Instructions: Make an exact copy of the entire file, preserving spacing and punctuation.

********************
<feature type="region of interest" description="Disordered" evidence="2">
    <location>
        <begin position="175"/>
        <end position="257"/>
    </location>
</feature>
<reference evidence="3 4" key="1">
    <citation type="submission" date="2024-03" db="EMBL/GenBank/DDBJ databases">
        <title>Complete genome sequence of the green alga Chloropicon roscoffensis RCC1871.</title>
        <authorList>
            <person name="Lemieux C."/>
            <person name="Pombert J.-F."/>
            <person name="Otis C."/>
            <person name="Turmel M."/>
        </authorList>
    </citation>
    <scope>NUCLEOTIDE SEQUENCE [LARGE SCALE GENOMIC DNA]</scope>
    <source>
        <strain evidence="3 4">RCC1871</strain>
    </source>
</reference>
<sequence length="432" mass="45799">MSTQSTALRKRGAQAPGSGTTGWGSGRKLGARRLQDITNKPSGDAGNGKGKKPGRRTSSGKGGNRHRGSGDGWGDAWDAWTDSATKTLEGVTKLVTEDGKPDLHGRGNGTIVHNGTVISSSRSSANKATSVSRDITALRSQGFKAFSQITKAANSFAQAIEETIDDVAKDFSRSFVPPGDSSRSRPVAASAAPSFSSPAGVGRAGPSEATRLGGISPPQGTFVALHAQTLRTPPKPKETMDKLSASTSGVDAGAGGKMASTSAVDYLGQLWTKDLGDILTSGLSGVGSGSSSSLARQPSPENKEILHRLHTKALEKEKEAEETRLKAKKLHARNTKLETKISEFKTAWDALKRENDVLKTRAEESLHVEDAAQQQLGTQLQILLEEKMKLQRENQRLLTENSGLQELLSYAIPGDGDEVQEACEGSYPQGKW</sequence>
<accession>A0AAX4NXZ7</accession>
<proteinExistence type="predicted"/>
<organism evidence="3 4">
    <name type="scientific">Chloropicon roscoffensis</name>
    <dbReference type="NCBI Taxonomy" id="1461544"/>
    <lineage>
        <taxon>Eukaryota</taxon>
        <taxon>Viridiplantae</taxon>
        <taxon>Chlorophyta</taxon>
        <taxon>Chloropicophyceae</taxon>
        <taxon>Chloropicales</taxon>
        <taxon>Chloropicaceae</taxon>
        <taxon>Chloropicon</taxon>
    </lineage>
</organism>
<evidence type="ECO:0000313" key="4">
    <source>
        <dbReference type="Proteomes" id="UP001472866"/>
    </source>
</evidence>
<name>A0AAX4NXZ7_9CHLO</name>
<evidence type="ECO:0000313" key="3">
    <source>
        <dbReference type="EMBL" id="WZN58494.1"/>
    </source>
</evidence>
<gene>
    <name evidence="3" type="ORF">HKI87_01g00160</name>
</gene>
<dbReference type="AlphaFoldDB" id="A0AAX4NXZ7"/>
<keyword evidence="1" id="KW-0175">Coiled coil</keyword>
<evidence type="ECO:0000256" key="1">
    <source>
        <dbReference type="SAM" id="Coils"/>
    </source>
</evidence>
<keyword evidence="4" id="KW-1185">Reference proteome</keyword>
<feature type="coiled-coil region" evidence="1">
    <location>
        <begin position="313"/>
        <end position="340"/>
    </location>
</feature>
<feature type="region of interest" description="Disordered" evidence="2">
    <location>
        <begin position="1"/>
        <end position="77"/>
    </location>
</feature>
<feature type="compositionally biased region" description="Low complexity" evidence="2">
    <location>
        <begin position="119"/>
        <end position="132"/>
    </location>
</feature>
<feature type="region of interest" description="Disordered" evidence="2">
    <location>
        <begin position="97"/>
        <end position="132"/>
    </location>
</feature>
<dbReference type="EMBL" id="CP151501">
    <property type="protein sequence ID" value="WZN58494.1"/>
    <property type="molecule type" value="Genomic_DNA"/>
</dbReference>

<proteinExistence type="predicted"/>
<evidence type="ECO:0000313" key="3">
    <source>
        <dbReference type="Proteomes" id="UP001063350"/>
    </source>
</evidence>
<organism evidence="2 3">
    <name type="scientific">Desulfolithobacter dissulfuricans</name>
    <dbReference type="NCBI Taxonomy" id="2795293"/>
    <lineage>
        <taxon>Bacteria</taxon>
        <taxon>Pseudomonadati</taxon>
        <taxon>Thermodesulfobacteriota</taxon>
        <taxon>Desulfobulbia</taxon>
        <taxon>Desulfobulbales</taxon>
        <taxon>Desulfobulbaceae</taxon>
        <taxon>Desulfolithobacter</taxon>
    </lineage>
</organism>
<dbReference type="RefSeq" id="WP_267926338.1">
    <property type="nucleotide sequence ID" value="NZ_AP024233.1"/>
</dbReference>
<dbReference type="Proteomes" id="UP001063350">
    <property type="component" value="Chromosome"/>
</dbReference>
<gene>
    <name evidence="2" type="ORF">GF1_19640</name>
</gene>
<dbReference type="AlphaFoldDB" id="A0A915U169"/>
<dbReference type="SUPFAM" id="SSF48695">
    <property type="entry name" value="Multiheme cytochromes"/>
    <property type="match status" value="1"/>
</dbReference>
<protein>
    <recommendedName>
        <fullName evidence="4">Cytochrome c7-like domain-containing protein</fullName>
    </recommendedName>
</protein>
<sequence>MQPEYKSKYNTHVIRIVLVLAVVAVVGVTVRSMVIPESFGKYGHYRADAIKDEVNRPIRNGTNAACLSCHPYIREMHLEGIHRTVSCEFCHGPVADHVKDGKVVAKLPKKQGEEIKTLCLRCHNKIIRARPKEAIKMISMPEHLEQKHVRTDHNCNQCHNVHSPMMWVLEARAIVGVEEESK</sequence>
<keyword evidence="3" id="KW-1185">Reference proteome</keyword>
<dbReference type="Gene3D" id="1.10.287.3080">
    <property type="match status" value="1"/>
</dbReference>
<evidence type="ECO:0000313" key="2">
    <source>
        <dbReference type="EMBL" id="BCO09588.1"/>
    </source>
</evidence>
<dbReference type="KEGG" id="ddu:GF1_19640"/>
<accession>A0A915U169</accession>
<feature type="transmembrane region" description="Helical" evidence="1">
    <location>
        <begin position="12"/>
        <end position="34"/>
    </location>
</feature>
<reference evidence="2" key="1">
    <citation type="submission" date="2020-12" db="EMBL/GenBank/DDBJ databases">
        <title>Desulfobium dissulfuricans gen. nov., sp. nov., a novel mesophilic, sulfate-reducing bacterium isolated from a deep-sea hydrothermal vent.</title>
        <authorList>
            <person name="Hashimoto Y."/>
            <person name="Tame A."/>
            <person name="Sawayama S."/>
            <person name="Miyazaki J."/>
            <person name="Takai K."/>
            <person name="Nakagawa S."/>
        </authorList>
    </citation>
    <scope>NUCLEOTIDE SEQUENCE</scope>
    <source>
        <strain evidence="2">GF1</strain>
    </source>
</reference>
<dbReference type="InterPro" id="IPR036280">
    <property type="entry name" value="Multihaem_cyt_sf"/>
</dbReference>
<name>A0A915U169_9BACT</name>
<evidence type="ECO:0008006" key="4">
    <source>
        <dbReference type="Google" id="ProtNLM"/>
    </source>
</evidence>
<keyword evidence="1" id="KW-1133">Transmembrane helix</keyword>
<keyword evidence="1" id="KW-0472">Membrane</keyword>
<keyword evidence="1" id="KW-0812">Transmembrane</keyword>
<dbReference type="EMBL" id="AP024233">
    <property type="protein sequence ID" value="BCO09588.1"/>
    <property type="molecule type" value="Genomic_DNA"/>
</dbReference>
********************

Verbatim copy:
<feature type="region of interest" description="Disordered" evidence="2">
    <location>
        <begin position="175"/>
        <end position="257"/>
    </location>
</feature>
<reference evidence="3 4" key="1">
    <citation type="submission" date="2024-03" db="EMBL/GenBank/DDBJ databases">
        <title>Complete genome sequence of the green alga Chloropicon roscoffensis RCC1871.</title>
        <authorList>
            <person name="Lemieux C."/>
            <person name="Pombert J.-F."/>
            <person name="Otis C."/>
            <person name="Turmel M."/>
        </authorList>
    </citation>
    <scope>NUCLEOTIDE SEQUENCE [LARGE SCALE GENOMIC DNA]</scope>
    <source>
        <strain evidence="3 4">RCC1871</strain>
    </source>
</reference>
<sequence length="432" mass="45799">MSTQSTALRKRGAQAPGSGTTGWGSGRKLGARRLQDITNKPSGDAGNGKGKKPGRRTSSGKGGNRHRGSGDGWGDAWDAWTDSATKTLEGVTKLVTEDGKPDLHGRGNGTIVHNGTVISSSRSSANKATSVSRDITALRSQGFKAFSQITKAANSFAQAIEETIDDVAKDFSRSFVPPGDSSRSRPVAASAAPSFSSPAGVGRAGPSEATRLGGISPPQGTFVALHAQTLRTPPKPKETMDKLSASTSGVDAGAGGKMASTSAVDYLGQLWTKDLGDILTSGLSGVGSGSSSSLARQPSPENKEILHRLHTKALEKEKEAEETRLKAKKLHARNTKLETKISEFKTAWDALKRENDVLKTRAEESLHVEDAAQQQLGTQLQILLEEKMKLQRENQRLLTENSGLQELLSYAIPGDGDEVQEACEGSYPQGKW</sequence>
<accession>A0AAX4NXZ7</accession>
<proteinExistence type="predicted"/>
<organism evidence="3 4">
    <name type="scientific">Chloropicon roscoffensis</name>
    <dbReference type="NCBI Taxonomy" id="1461544"/>
    <lineage>
        <taxon>Eukaryota</taxon>
        <taxon>Viridiplantae</taxon>
        <taxon>Chlorophyta</taxon>
        <taxon>Chloropicophyceae</taxon>
        <taxon>Chloropicales</taxon>
        <taxon>Chloropicaceae</taxon>
        <taxon>Chloropicon</taxon>
    </lineage>
</organism>
<evidence type="ECO:0000313" key="4">
    <source>
        <dbReference type="Proteomes" id="UP001472866"/>
    </source>
</evidence>
<name>A0AAX4NXZ7_9CHLO</name>
<evidence type="ECO:0000313" key="3">
    <source>
        <dbReference type="EMBL" id="WZN58494.1"/>
    </source>
</evidence>
<gene>
    <name evidence="3" type="ORF">HKI87_01g00160</name>
</gene>
<dbReference type="AlphaFoldDB" id="A0AAX4NXZ7"/>
<keyword evidence="1" id="KW-0175">Coiled coil</keyword>
<evidence type="ECO:0000256" key="1">
    <source>
        <dbReference type="SAM" id="Coils"/>
    </source>
</evidence>
<keyword evidence="4" id="KW-1185">Reference proteome</keyword>
<feature type="coiled-coil region" evidence="1">
    <location>
        <begin position="313"/>
        <end position="340"/>
    </location>
</feature>
<feature type="region of interest" description="Disordered" evidence="2">
    <location>
        <begin position="1"/>
        <end position="77"/>
    </location>
</feature>
<feature type="compositionally biased region" description="Low complexity" evidence="2">
    <location>
        <begin position="119"/>
        <end position="132"/>
    </location>
</feature>
<feature type="region of interest" description="Disordered" evidence="2">
    <location>
        <begin position="97"/>
        <end position="132"/>
    </location>
</feature>
<dbReference type="EMBL" id="CP151501">
    <property type="protein sequence ID" value="WZN58494.1"/>
    <property type="molecule type" value="Genomic_DNA"/>
</dbReference>

<proteinExistence type="predicted"/>
<evidence type="ECO:0000313" key="3">
    <source>
        <dbReference type="Proteomes" id="UP001063350"/>
    </source>
</evidence>
<organism evidence="2 3">
    <name type="scientific">Desulfolithobacter dissulfuricans</name>
    <dbReference type="NCBI Taxonomy" id="2795293"/>
    <lineage>
        <taxon>Bacteria</taxon>
        <taxon>Pseudomonadati</taxon>
        <taxon>Thermodesulfobacteriota</taxon>
        <taxon>Desulfobulbia</taxon>
        <taxon>Desulfobulbales</taxon>
        <taxon>Desulfobulbaceae</taxon>
        <taxon>Desulfolithobacter</taxon>
    </lineage>
</organism>
<dbReference type="RefSeq" id="WP_267926338.1">
    <property type="nucleotide sequence ID" value="NZ_AP024233.1"/>
</dbReference>
<dbReference type="Proteomes" id="UP001063350">
    <property type="component" value="Chromosome"/>
</dbReference>
<gene>
    <name evidence="2" type="ORF">GF1_19640</name>
</gene>
<dbReference type="AlphaFoldDB" id="A0A915U169"/>
<dbReference type="SUPFAM" id="SSF48695">
    <property type="entry name" value="Multiheme cytochromes"/>
    <property type="match status" value="1"/>
</dbReference>
<protein>
    <recommendedName>
        <fullName evidence="4">Cytochrome c7-like domain-containing protein</fullName>
    </recommendedName>
</protein>
<sequence>MQPEYKSKYNTHVIRIVLVLAVVAVVGVTVRSMVIPESFGKYGHYRADAIKDEVNRPIRNGTNAACLSCHPYIREMHLEGIHRTVSCEFCHGPVADHVKDGKVVAKLPKKQGEEIKTLCLRCHNKIIRARPKEAIKMISMPEHLEQKHVRTDHNCNQCHNVHSPMMWVLEARAIVGVEEESK</sequence>
<keyword evidence="3" id="KW-1185">Reference proteome</keyword>
<dbReference type="Gene3D" id="1.10.287.3080">
    <property type="match status" value="1"/>
</dbReference>
<evidence type="ECO:0000313" key="2">
    <source>
        <dbReference type="EMBL" id="BCO09588.1"/>
    </source>
</evidence>
<dbReference type="KEGG" id="ddu:GF1_19640"/>
<accession>A0A915U169</accession>
<feature type="transmembrane region" description="Helical" evidence="1">
    <location>
        <begin position="12"/>
        <end position="34"/>
    </location>
</feature>
<reference evidence="2" key="1">
    <citation type="submission" date="2020-12" db="EMBL/GenBank/DDBJ databases">
        <title>Desulfobium dissulfuricans gen. nov., sp. nov., a novel mesophilic, sulfate-reducing bacterium isolated from a deep-sea hydrothermal vent.</title>
        <authorList>
            <person name="Hashimoto Y."/>
            <person name="Tame A."/>
            <person name="Sawayama S."/>
            <person name="Miyazaki J."/>
            <person name="Takai K."/>
            <person name="Nakagawa S."/>
        </authorList>
    </citation>
    <scope>NUCLEOTIDE SEQUENCE</scope>
    <source>
        <strain evidence="2">GF1</strain>
    </source>
</reference>
<dbReference type="InterPro" id="IPR036280">
    <property type="entry name" value="Multihaem_cyt_sf"/>
</dbReference>
<name>A0A915U169_9BACT</name>
<evidence type="ECO:0008006" key="4">
    <source>
        <dbReference type="Google" id="ProtNLM"/>
    </source>
</evidence>
<keyword evidence="1" id="KW-1133">Transmembrane helix</keyword>
<keyword evidence="1" id="KW-0472">Membrane</keyword>
<keyword evidence="1" id="KW-0812">Transmembrane</keyword>
<dbReference type="EMBL" id="AP024233">
    <property type="protein sequence ID" value="BCO09588.1"/>
    <property type="molecule type" value="Genomic_DNA"/>
</dbReference>